Harnessing humans’ inquisitive nature for humanitarian Life Sciences

The Pennsylvania Biotechnology Center (PABC) is a collaborative space that encourages cross-pollination between research teams and nascent companies in the life sciences. The ethos of advancing the discipline at the cutting edge is a deal more pervasive than the expectation of monetary return for the Center. In that way, the Center is unlike most incubators we’ve covered in the past.

The PABC’s recent Vendor Expo was a great event where we were welcomed to look at many of the companies and research teams based at the Center and get to know some of the work done in this vital field. We were also given insights into the philosophy behind the organization and introduced to some of the personalities that together differentiate it from a pure business-focused outfit.

Capturing the spirit of innovation at the juncture of research and realization is key to ensuring that research and experimentation in biotechnology become sound practice.

In some fields, the ethos of incubator organizations can fixate on the bottom line, better to realize returns for investors. But in biotech, it’s long-term research that yields outcomes that are for the good of humankind. Those goals are not at odds with a commercial mindset; the difference at PABC is in the commitment necessary to create a collaborative research environment and the provision of secondary support over several years, if necessary.

The Center was created by the Hepatitis B Foundation (hepb.org) with the remit of creating a confluence of academic research and nascent practice in the life sciences. PABC is also extending its education and development activities with its new Academic Innovation Zone (AIZ) – we were able to explore some of the participants’ work in person at the Vendor Expo.

As well as acting as an incubator for nascent companies, the PABC is known in the state for its work with high-school students. The Center’s AP Chemistry program , which is a collaboration with the local Central Busks School District, offers exceptional young people extracurricular learning opportunities. Plus, it organizes summer break science education programs.

Source: PABC

The first round of awards for the $5 million AIZ program came in the Fall of 2024. Those selected are given free use of facilities and funding, plus mentoring and advice. They also become part of the PABC’s collaborative environment, where cutting-edge work in the biotechnology field takes place.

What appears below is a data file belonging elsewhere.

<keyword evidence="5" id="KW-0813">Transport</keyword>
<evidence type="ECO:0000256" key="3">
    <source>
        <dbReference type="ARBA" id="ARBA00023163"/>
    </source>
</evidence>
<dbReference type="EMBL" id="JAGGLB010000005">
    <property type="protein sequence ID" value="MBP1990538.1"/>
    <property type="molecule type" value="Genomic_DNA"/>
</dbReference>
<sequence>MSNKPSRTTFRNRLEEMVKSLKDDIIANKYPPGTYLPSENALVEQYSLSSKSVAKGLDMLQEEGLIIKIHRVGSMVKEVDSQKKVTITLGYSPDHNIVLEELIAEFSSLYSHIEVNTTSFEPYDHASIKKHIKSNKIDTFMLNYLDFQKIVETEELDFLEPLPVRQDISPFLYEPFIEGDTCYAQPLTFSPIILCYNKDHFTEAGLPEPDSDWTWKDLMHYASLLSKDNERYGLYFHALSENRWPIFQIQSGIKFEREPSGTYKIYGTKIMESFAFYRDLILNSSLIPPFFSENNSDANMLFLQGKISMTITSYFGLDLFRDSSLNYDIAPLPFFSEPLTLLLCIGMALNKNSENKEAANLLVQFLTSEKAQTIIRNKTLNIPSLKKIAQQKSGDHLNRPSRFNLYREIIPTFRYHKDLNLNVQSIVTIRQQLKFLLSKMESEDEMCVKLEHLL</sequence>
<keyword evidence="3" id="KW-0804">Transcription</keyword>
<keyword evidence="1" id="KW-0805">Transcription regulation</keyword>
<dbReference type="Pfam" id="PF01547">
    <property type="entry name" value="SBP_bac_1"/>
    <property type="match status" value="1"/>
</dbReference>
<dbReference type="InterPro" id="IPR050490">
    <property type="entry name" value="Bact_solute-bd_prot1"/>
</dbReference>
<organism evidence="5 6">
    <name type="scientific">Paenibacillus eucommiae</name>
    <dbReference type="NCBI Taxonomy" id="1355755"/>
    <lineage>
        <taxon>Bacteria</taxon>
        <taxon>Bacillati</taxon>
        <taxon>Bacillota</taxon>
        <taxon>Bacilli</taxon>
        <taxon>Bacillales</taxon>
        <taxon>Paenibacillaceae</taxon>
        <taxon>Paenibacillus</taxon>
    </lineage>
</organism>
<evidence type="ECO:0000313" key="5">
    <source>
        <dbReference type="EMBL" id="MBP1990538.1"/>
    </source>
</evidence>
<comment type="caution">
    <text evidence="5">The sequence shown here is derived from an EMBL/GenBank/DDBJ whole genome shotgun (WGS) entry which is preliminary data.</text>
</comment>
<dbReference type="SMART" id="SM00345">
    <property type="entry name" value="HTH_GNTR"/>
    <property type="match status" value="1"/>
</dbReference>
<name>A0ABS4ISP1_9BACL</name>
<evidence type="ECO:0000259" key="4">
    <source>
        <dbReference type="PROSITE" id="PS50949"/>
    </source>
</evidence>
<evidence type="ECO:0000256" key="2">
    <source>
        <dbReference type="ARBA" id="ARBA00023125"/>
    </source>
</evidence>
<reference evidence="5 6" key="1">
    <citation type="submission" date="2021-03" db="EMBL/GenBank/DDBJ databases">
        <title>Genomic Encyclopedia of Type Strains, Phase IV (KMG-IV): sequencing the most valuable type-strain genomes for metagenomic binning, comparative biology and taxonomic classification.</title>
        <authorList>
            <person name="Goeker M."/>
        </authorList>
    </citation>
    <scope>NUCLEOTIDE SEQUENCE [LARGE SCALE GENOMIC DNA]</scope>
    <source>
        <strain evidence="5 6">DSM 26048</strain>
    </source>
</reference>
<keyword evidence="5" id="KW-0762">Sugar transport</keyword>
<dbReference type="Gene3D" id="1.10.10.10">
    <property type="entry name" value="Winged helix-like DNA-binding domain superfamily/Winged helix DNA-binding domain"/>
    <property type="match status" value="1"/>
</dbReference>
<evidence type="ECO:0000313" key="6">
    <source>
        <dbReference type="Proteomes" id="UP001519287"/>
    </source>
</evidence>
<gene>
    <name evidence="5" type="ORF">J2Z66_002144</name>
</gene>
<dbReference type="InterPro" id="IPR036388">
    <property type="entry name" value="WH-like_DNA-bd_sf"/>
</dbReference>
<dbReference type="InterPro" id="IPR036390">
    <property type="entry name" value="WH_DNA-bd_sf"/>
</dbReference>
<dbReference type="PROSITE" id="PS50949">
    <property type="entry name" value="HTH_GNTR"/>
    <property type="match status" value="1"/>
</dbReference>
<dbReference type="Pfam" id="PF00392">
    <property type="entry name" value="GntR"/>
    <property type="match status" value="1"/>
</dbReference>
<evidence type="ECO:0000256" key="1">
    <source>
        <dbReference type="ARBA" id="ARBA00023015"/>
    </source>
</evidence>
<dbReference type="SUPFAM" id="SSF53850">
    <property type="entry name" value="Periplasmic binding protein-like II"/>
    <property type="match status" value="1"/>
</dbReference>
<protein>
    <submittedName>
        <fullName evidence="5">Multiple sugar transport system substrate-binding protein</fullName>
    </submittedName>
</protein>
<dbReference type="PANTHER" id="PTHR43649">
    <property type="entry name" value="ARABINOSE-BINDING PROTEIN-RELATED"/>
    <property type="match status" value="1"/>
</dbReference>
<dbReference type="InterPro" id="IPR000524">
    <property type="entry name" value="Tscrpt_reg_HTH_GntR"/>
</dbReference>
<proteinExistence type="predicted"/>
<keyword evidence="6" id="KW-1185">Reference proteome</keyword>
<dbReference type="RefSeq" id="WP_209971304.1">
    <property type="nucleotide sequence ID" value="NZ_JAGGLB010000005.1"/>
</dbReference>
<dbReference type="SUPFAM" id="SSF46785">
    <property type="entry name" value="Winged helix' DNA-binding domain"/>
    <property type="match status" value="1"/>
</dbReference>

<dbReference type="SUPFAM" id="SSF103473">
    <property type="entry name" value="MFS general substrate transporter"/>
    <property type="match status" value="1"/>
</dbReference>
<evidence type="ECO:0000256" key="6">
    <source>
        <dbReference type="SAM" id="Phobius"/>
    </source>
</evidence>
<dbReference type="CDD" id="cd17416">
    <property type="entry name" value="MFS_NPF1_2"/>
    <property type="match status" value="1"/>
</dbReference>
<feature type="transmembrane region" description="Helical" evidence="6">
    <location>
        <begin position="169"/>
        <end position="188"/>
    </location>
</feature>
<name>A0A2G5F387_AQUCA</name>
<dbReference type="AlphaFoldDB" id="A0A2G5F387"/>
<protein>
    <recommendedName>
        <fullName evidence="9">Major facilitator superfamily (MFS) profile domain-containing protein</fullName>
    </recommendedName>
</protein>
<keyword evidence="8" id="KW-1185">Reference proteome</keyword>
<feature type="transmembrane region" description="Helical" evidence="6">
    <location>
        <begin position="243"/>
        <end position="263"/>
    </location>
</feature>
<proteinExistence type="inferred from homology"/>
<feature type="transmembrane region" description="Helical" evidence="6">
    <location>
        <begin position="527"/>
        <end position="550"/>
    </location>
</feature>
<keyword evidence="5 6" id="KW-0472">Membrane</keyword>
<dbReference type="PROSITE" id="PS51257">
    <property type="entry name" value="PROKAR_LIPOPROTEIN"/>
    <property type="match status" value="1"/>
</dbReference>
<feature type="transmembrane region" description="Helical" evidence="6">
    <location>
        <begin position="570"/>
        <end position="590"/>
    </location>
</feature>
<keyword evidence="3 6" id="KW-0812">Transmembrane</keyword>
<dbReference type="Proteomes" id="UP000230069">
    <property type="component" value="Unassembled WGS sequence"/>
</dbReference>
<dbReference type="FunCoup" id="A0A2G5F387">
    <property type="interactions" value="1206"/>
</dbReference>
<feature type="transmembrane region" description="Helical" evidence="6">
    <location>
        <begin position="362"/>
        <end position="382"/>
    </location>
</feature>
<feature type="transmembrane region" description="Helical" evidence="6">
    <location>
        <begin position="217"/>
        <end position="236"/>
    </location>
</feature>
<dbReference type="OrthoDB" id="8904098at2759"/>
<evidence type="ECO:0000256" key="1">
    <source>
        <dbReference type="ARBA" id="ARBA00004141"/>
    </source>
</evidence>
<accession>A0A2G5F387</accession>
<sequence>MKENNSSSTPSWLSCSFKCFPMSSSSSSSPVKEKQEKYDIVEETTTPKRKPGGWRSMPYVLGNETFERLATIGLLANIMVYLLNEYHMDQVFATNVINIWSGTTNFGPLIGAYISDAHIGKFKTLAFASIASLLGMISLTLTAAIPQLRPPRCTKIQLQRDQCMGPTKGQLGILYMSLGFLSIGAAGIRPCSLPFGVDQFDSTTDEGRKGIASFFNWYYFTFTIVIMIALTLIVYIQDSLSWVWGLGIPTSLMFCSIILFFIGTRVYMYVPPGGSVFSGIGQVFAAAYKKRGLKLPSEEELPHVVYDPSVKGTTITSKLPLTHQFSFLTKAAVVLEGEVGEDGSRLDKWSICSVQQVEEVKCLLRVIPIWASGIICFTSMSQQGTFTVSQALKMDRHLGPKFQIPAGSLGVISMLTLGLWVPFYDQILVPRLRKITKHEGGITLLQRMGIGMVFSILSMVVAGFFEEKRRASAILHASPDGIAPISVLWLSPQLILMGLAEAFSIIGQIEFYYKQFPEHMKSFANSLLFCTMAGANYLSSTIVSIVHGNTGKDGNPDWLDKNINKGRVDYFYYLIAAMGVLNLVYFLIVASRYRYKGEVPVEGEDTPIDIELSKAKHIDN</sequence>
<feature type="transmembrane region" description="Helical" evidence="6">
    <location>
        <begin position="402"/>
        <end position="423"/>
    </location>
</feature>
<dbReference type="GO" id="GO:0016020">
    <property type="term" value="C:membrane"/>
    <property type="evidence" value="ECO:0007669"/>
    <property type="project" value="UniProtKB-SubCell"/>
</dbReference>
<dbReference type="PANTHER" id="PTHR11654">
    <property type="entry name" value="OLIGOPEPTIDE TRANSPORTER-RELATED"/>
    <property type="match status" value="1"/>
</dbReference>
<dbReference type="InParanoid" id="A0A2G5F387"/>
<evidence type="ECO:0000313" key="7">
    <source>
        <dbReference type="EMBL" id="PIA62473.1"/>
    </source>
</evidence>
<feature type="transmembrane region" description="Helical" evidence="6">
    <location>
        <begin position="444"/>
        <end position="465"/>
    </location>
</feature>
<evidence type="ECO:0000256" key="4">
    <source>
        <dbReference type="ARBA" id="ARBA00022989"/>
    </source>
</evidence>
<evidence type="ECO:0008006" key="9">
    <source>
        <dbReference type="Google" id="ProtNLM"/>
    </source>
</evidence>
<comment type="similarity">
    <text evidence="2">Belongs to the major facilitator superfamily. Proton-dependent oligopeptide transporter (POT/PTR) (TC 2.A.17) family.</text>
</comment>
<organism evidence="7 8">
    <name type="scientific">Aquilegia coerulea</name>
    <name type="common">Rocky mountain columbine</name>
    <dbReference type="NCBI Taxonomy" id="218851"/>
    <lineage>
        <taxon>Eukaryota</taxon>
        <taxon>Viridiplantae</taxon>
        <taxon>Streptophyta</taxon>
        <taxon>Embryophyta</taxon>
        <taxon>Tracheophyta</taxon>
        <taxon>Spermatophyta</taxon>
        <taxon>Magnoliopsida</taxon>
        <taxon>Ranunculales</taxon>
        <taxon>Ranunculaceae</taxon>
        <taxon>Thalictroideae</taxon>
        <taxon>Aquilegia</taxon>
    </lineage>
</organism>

The Academic Innovation Zone employs two talent scouts, themselves skilled biotechnologists, who assess applicants and proactively research the most interesting academic programs for potential. This process is ongoing to ensure the enthusiasm and inquisitive nature of young companies continue to keep the spirit of the PABC alive.

Three companies from the first wave of the AIZ are already reaching clinical trial stages, using some of the funds granted to them to transition from startup status to viable businesses in the sector. However, although always welcome, funds are only part of the AIZ story.

Biotechnology and life science companies have naturally, over the course of several years, been emerging from and relocating to the pharma belt between North Jersey and Philadelphia. As you might expect, many ties and joint projects emanate from major local universities, with early-stage biotech companies emerging from post-graduate programs.

Lou Kassa, President, PABC

By concentrating on the transitional period between graduate academic research and commercial viability, the PABC provides a continuous didactic journey for talented individuals and groups from the area. It’s a journey that can begin in high school and culminate in a fully-fledged, successful biotechnology company.

While there is access to venture capital and funding opportunities available through PABC, what drives the Center’s ethos was formulated by the nature of its founding bodies: the non-profit Hepatitis B Foundation and research organization, the Baruch S. Blumberg Institute. There’s an appreciation that work in the life sciences requires a long-term commitment to research. Exploration and experimentation are considered integral parts of the Center’s activities, and the facilities and long-term support on offer reflect that.

The recent success stories from the Pennsylvania Biotechnology Center’s Academic Innovation Zone include Serna Bio, a company investigating small molecule drug use in RNA-targeted therapies at a time when big pharma is moving away from phenotypic screening-based drug discovery. RNA is a space 35 times larger than what’s being targeted by classical drug discovery, so Serna’s journey is just beginning.

The CEO of Greene Street Pharma, Frank C. Jones, took time out from his work to show us around the company’s lab and facilities. Frank also dedicates time to teaching at the Center, where his infectious enthusiasm and charm help advance the knowledge of the next generation of biotechnologists. Greene Street’s transdermal delivery systems (about to enter human clinical trials) match the effectiveness of oral treatment delivery and will remove gastrointestinal complications for many patients.

Evrys Bio’s remit is close to the PABC founding organization’s heart, The Hepatitis Foundation. It’s concentrating on sirtuin-targeted antivirals that could help cure both B and C variants, while Aprea Therapeutics’ work looks to repair damage to the DNA of healthy cells to prevent their death or mutation – with use cases in long-term cancer treatment, among many others.

If you’re at all interested in life sciences, biotech, and medtech in general, the Pennsylvania Biotechnology Center isn’t just another incubator. As a center for excellence, it seems to have captured the elusive drive of curiosity in academic research and created a space in which it’s nurtured in the right way.